Five Tips For Playing Rock and Roll Piano
Learn how to play in the style of this classic genre.
Back in the 1950s, a number of seminal pianists developed the core vocabulary that we use to this day for playing rock and roll music. I’m thinking of people like Jerry Lee Lewis, Little Richard and Fats Domino, whose influence can be heard in the songs and performances of artists like Elton John and Dr. John, as well as contemporary musicians like Ben Folds and Jamie Cullen.
In this article, I’ll give you five tips that will help you learn this style of playing.
1. Rely on Repeated Chords
To match the driving rhythm of the rock and roll drumbeat (hi-hat or cymbal playing eighth notes; kick drum on beats one and three; snare on the two and four), pianists would hammer eighth-note repeated chords in the right hand, like this:
Try this foundational exercise slowly at first, using your wrist to slightly pump up and down, then start raising the tempo faster and faster, focusing on keeping your timing precise and unwavering. Pay attention to not tensing up your arm, and be sure to keep your shoulders and neck relaxed as well.
Here’s another example, using a dominant seventh voicing:
When you apply this technique to a chord progression, be sure to use good voice leading, which means moving to the closest notes possible in order to form the new chord, like this:
… or this:
2. Keep Those Figures Moving
Once you’ve mastered the basics, try adding a little melodic movement while still keeping the steady driving rhythm. Here’s one way of doing this:
This figure just alternates between the fifth and the sixth of the chord (G to A), and is a common approach that both guitarists and keyboardists take when playing rock and roll. In the audio clip, I also added a little syncopation by holding the chord in the middle of the second measure for an extra eighth note.
Alternatively, you can play an inverted F chord instead of just moving the top G in the C chord up to A:
As you can hear, I added a little more rhythmic variation, with the syncopation happening between bars 1 and 2, and then moving up to the dominant seventh (the B-flat). There are many ways of tweaking these basic figures, so be sure to experiment.
Instead of just playing constantly repeated chordal figures, you can alternate notes within the chord voicing to make things a little more interesting. The example below is based on the fifth going to the sixth (as in the previous audio clip), but is played in broken chord style, where the notes contained within a chord are played separately, or in small groupings. (An arpeggio is a form of a broken chord.)
Here’s another approach, played in a more straightforward rhythm:
And one more common variation:
3. Add Some Crushed Notes
Technically, a short note preceding the main note you intend to play is called a grace note, but when this is done within a chord or chordal figure, I prefer to use the term crushed note instead, since it seems to quickly get absorbed into the chord that follows.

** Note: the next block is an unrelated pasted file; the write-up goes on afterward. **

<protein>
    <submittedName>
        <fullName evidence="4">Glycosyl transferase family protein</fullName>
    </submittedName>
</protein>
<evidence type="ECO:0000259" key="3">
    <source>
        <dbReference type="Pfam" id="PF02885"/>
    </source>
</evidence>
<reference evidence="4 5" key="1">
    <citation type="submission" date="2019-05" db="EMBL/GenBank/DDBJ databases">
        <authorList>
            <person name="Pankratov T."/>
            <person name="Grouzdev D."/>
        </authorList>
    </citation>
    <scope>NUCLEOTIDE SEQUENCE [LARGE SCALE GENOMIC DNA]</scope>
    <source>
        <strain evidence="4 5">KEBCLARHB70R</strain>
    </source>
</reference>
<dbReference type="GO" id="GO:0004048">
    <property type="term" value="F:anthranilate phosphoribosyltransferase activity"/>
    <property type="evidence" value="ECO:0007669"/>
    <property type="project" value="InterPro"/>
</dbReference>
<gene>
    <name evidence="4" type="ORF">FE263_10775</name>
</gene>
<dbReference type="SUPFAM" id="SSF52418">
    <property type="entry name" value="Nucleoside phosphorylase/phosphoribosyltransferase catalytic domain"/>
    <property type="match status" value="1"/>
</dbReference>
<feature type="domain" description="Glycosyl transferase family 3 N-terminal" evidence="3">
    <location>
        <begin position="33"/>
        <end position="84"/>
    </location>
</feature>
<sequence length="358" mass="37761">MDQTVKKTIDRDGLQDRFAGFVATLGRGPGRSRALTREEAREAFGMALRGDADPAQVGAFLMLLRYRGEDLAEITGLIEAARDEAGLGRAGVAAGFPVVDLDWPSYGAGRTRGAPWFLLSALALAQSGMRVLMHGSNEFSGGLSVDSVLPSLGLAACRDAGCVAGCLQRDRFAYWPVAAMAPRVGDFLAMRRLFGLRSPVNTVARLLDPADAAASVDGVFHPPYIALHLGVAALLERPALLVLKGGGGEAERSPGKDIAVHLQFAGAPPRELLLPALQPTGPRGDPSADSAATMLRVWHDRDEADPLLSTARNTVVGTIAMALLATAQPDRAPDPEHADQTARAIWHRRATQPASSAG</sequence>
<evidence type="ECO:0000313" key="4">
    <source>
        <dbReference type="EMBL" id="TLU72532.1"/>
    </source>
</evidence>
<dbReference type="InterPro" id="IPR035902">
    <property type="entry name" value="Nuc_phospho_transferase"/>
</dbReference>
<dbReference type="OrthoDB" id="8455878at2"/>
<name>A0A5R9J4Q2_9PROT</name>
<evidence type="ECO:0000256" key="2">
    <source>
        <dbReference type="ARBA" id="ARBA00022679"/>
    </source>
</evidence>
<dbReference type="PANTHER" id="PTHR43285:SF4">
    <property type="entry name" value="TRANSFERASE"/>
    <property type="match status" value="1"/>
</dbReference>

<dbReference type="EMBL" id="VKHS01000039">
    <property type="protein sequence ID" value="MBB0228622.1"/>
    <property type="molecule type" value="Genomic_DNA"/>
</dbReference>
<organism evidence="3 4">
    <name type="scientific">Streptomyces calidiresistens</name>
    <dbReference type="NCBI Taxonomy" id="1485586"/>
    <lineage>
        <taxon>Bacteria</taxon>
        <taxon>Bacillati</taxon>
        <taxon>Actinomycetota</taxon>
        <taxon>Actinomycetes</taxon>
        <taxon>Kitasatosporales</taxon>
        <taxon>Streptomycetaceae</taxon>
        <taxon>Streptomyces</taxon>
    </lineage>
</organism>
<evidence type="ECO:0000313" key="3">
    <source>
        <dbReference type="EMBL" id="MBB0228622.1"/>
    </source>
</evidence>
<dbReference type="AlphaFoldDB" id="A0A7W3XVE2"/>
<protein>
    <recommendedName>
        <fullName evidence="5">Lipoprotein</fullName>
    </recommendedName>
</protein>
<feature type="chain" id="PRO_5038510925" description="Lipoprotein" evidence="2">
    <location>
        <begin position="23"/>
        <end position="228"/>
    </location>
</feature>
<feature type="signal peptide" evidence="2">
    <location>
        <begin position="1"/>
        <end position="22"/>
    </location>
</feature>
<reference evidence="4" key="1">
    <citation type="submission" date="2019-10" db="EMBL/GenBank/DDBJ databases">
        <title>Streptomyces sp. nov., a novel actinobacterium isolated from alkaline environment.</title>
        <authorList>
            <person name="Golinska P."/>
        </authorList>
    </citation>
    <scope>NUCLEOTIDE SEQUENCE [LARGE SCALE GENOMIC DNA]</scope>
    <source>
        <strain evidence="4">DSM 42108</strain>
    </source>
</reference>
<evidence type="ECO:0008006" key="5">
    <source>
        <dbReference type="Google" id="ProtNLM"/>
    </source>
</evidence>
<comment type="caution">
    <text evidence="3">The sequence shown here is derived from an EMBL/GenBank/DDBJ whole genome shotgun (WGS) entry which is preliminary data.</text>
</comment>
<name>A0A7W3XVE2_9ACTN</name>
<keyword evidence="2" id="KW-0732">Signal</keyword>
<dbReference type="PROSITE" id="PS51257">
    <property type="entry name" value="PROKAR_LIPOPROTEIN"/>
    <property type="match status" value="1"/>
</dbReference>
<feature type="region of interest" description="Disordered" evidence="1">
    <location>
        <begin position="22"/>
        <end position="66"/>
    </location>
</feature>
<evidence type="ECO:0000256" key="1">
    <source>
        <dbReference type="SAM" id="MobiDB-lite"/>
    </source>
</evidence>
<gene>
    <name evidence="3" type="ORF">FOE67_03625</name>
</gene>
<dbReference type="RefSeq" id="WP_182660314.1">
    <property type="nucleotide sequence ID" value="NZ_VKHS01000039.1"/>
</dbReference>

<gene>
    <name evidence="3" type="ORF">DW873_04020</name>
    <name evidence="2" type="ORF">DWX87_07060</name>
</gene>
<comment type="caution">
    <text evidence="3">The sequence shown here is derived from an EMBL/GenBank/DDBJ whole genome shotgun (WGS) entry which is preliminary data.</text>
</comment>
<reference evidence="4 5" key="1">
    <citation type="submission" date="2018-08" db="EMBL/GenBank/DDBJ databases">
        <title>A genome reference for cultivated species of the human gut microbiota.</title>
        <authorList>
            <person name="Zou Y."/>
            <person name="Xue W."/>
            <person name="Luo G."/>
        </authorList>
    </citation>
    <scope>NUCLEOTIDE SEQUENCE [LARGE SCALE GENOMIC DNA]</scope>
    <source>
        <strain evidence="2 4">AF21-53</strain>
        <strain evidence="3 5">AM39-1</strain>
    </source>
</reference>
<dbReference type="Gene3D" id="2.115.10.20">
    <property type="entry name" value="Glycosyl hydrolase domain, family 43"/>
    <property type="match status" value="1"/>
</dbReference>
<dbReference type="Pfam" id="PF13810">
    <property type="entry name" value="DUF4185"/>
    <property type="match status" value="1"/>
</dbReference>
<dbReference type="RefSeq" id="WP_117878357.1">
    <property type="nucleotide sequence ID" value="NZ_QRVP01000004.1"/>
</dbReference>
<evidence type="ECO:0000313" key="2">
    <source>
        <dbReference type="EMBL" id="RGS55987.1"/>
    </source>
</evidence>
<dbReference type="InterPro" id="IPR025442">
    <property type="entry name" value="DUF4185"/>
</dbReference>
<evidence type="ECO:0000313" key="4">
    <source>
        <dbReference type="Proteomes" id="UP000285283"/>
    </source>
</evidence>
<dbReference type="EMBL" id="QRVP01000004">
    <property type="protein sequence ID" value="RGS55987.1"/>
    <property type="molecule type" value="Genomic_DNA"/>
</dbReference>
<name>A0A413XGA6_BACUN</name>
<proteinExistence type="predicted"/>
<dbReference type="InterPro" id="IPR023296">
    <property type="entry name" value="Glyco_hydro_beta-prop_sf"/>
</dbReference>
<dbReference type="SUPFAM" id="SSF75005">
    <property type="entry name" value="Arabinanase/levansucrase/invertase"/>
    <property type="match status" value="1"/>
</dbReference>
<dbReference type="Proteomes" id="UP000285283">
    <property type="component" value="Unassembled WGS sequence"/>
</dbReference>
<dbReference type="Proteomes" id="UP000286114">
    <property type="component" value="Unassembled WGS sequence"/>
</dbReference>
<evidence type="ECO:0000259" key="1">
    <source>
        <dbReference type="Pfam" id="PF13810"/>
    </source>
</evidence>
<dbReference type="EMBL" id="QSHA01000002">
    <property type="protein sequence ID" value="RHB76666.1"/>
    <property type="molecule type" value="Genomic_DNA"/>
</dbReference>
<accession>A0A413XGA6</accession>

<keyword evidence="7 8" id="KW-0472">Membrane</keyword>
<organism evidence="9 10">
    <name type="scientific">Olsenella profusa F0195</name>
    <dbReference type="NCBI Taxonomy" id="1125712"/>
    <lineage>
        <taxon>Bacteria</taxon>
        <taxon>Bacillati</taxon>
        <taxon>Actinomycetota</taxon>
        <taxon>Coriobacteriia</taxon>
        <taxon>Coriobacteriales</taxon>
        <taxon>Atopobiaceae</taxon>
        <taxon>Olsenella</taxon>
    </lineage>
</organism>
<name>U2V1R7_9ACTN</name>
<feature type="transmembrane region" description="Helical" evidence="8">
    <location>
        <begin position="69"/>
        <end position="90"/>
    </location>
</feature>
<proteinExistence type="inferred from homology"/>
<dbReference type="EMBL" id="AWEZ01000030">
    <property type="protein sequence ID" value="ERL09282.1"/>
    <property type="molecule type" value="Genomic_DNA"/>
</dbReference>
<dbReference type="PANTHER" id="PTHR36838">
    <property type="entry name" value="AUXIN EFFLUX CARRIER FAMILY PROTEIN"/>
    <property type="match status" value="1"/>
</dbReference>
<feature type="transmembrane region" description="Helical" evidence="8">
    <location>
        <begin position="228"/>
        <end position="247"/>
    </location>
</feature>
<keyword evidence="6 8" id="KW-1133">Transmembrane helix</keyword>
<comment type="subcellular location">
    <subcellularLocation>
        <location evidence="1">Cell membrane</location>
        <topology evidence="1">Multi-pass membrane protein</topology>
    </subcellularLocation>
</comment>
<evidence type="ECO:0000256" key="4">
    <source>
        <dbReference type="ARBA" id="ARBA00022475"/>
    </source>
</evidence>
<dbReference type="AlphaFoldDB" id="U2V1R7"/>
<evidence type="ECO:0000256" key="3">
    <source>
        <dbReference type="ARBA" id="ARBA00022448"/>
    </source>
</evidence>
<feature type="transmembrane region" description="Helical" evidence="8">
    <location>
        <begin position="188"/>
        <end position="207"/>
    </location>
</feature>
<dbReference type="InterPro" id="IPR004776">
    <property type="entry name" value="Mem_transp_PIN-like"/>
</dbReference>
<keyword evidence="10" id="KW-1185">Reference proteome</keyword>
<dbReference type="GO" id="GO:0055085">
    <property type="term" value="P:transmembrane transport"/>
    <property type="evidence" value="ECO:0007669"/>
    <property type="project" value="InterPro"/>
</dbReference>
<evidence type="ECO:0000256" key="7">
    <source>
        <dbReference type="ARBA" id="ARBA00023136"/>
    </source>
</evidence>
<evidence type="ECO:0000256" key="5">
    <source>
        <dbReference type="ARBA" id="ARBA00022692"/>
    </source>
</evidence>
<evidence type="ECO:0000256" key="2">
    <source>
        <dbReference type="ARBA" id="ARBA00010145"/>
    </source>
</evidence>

Crushed notes work really well for rock and roll piano. In the first bar of the example below, the repeated figure is not a full triad, but is instead an octave with the fifth in-between. In the second bar, there’s a quick F-sharp crush note, played by slightly flicking the F-sharp with your second finger just ahead of playing the G chord. In the third bar, the F-sharp is played in place of the G altogether. These kinds of rhythmic additions may be simple, but they add a nice accent that helps put some of the “rock” in rock and roll:
To vary those accents, try playing crush notes in different places. You can also apply this technique to the melodic figures discussed in the last section. In the following example, we flick/crush from E-flat into the E for the C triad chords, and then flick/crush from the F-sharp into the G for the C seventh chord:
The following example combines a grace note approach (in the beginning of each measure) with a more melodic use of the movement in the middle of the bar:
4. Keep the Left-Hand Patterns Simple
Rock and roll piano is characterized by simple left-hand patterns, which contrast nicely with the busier right-hand parts. Here are two of the most common left-hand patterns, using the fifth to sixth figure we discussed earlier:
In the first two bars, strong quarter notes serve to define the basic feel; in the next two bars they are doubled up to eighth notes to give the playing a little more drive.
Here’s a similar approach, with the dominant seventh note added:
You can also choose to play a walking bass line with your left hand, such as this:
Or you can always opt for this extremely popular walking bass part:
It’s worth noting that many rock and roll left-hand patterns first came from the boogie-woogie style of piano-playing; for example:
5. Put Those Hands Together
Once you’ve decided on the patterns you want to use for each of your hands, you can work on putting them together. As with most piano-related exercises, the key is to start out slowly, increasing the tempo only when you’re feeling comfortable. Here are four possible combinations you might try:
Bonus: Some Great Performances To Enjoy
All audio played on a Yamaha P-515
Click here for more information about Yamaha keyboard instruments.